Holmby Hills is a neighborhood in the district of Westwood in western Los Angeles. It is bordered by the city of Beverly Hills on the east, Wilshire Boulevard on the south, Westwood on the west, and Bel Air on the north. Sunset Boulevard is the area's principal thoroughfare which divides Holmby Hills into north and south sections. However, Holmby Hills can be recognized by its unique street lamps. In an effort to decrease traffic in the neighborhood, speed bumps have been installed on several key streets.
The development of Holmby Hills began when Arthur Letts, Sr. purchased 400 acres (1.6 km2) of the original Wolfskill ranch at $100 an acre. He called the development "Holmby Hills," which was loosely derived from the name of his birthplace, a small hamlet in England called Holdenby, and it was also the name of his estate in Hollywood. Letts died suddenly in 1923, before he could realize his vision. His son-in-law, Harold Janss, took over the project. Zoning for the community, which straddles Sunset Boulevard, was designed to accommodate lot sizes up to 4 acres (16,000 m2). The streets were named after places in Great Britain: Devon Avenue after Devon, the county in Southwestern England; Charing Cross Road after Charing Cross junction in London; Conway Avenue after Conwy in Wales, etc. In the 1920s, English-style streetlamps were added specifically for the neighborhood. After the Wall Street Crash of 1929, grand mansions were constructed.
According to the Holmby Hills Homeowners Association website: "In the 1920's, Sunset Boulevard was a two-lane country road, known as Beverly Boulevard. It was renamed when it was opened through to the Pacific Ocean. When Sunset Boulevard was expanded into a four-lane thoroughfare, Holmby Hills was, for all practical purposes, split into north and south sections." The northern section is served by the Holmby Hills Homeowners Association, while the southern section is served by the Holmby Westwood Property Owners Association, which it shares with the rest of northern Westwood east of UCLA. However, "[i]n 2013, the Holmby Hills Homeowners Association Board has decided to reach out to the homeowners south of Sunset (and east of Beverly Glen) to grow the Association with new members also residing in Holmby Hills having similar interests."
The neighborhood is home to two parks: Holmby Park and De Neve Square Park. The former, Holmby Park, includes two playgrounds, a nine-hole putting green called the Armand Hammer Golf Course, and a classic lawn bowling, home to the Holmby Park Lawn Bowling Club started in 1927. It is located next to the Los Angeles Country Club.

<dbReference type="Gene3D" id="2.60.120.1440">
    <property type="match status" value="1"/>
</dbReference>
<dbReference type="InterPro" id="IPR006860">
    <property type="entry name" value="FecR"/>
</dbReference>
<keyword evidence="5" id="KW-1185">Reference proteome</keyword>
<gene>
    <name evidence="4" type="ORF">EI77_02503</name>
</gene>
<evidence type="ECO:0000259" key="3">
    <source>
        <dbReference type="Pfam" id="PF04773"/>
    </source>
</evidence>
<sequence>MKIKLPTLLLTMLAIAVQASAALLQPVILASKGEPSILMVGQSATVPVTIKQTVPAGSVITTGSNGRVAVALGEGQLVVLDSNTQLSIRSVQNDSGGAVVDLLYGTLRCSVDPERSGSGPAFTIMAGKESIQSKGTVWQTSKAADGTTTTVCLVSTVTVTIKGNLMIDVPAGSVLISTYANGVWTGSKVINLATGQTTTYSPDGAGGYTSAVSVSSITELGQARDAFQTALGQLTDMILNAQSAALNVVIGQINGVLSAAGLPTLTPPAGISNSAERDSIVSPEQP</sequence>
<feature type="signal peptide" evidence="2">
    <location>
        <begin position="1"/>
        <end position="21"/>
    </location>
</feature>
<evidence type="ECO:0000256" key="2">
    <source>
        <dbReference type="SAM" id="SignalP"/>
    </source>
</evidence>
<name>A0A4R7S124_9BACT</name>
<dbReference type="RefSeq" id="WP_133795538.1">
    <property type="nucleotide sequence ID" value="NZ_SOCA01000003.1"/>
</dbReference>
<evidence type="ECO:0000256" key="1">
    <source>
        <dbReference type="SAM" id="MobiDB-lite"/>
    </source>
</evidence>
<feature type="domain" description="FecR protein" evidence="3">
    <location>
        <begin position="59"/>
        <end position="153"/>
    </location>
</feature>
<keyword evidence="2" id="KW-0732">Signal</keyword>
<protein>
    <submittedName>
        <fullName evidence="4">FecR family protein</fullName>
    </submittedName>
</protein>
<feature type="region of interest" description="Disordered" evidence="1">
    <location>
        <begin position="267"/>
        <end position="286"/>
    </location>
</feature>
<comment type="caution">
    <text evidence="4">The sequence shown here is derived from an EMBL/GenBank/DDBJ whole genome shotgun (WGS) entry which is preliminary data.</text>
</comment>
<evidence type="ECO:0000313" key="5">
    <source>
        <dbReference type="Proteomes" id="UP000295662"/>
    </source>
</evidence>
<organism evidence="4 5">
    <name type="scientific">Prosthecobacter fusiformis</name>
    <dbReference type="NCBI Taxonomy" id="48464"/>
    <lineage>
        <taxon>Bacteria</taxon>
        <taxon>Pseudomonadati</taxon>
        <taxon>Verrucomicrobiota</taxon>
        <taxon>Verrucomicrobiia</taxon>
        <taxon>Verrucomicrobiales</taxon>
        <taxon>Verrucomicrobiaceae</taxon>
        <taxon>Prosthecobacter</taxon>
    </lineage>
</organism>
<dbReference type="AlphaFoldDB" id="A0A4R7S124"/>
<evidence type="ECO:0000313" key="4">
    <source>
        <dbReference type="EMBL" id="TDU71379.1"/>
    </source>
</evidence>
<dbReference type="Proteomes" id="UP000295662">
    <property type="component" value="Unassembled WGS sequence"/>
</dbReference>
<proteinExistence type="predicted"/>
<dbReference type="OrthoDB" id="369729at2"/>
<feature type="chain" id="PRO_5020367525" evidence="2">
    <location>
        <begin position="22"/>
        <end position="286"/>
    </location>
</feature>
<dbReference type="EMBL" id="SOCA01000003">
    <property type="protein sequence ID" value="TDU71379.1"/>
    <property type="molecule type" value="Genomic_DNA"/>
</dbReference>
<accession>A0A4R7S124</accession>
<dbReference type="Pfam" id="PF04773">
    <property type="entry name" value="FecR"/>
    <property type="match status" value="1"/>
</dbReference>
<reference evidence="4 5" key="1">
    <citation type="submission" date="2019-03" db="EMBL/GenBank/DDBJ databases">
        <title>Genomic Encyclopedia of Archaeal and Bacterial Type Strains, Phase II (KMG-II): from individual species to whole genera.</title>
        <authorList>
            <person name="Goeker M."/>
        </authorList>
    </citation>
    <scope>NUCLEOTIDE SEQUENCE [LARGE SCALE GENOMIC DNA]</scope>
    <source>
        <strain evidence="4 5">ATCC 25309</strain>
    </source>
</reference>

The only school located within Holmby Hills is the Middle School (grades 7–9) component of the independent Harvard-Westlake School. The campus was originally occupied by Westlake School for Girls, which moved from its original site near downtown L.A. to the Holmby Hills campus in 1927. Harvard-Westlake was created in 1989 when Westlake merged with the Harvard School for Boys.
Fanny Brice (1891–1951) resided in a house built in 1938 on North Faring Road, designed by architect John Elgin Woolf (1908-1980). It was later purchased by Richard and Lauren King for US$15 million, and they set out to renovate it. However, they tore it down and rebuilt a Georgian-style mansion in its place in 2006. They listed the new property in 2013.
Walt Disney (1901-1966) lived on North Carolwood Street. In 2001, his house was demolished because of the presence of asbestos and replaced by The Carolwood Estate, owned by investor Zachary Styles. The Carolwood Estate has eight bedroom, seventeen bathrooms, a wine cellar, a custom movie room, three bars, a library, a gym, two safe rooms, a pool with a pool house, a tennis court, and a putting green.
Alan Ladd (1913-1964) lived in a 9,200-square-foot, one-story, five-bedroom, seven-bathroom house designed by architect Wallace Neff. It was later owned by businessman Gerard Sullivan from 1990 to 2012.
In 1989, Casey Kasem purchased a home built in 1954 and located at 138 North Mapleton Drive, previously owned by developer Abraham M. Lurie, as a birthday present for his wife, Jean Kasem. In 2013, he listed it for US$43 million.
In 2009, Michael Jackson (1958-2009) died in a rented mansion in Holmby Hills. The house, designed by architect Richard Landry, belonged to Hubert Guez, CEO of the clothing line Ed Hardy and his wife Roxane. It was purchased by Steven Mayer, a senior managing director at Cerberus Capital Management, for US$18.1 million in 2012.
W. Howard Lester, former CEO of Williams-Sonoma, lived in an 18,000-square-foot seven-bedroom, thirteen bathroom mansion with a wine cellar, a billiards room and a gym in Holmby Hills from 2004 to his death in 2010; the house was listed for sale in 2012.
Jon Feltheimer lived in a 6,400-square-foot, five-bedroom, five-and-a-half-bathroom house built in 1927 in Holmby Hills from 2009 to 2011.
David I. Saperstein and his ex-wife Suzanne Saperstein built Fleur de Lys in 2002. It was designed by architect Richardson Robertson III. After their divorce, the mansion spent many years on the market, with many rumours floating around regarding its sale. The property eventually sold in March 2014 for $88.3 million to an anonymous buyer 
Jeremy Renner and Kristoffer Winters purchased an art deco-style mansion called The Reserve in Holmby Hills for US$7 million in 2010 and renovated it with the help of architect Phillip Vertoch. They then sold it for US$24 million in 2013.